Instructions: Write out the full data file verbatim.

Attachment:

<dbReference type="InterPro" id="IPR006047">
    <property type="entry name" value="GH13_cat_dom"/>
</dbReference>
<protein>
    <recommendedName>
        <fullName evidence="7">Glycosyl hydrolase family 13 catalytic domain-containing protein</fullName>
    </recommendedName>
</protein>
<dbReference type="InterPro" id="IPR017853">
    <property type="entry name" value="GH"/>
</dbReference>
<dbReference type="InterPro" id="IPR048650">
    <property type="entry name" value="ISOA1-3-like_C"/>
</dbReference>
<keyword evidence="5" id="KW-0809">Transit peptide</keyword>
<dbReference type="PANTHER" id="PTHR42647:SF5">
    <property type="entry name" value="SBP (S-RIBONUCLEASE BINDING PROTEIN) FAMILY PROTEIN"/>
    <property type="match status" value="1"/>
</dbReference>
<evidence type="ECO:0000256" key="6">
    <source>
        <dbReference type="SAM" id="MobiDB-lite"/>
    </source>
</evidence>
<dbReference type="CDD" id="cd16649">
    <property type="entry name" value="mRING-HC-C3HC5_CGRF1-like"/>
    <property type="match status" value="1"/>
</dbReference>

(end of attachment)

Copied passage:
<dbReference type="InterPro" id="IPR006047">
    <property type="entry name" value="GH13_cat_dom"/>
</dbReference>
<protein>
    <recommendedName>
        <fullName evidence="7">Glycosyl hydrolase family 13 catalytic domain-containing protein</fullName>
    </recommendedName>
</protein>
<dbReference type="InterPro" id="IPR017853">
    <property type="entry name" value="GH"/>
</dbReference>
<dbReference type="InterPro" id="IPR048650">
    <property type="entry name" value="ISOA1-3-like_C"/>
</dbReference>
<keyword evidence="5" id="KW-0809">Transit peptide</keyword>
<dbReference type="PANTHER" id="PTHR42647:SF5">
    <property type="entry name" value="SBP (S-RIBONUCLEASE BINDING PROTEIN) FAMILY PROTEIN"/>
    <property type="match status" value="1"/>
</dbReference>
<evidence type="ECO:0000256" key="6">
    <source>
        <dbReference type="SAM" id="MobiDB-lite"/>
    </source>
</evidence>
<dbReference type="CDD" id="cd16649">
    <property type="entry name" value="mRING-HC-C3HC5_CGRF1-like"/>
    <property type="match status" value="1"/>
</dbReference>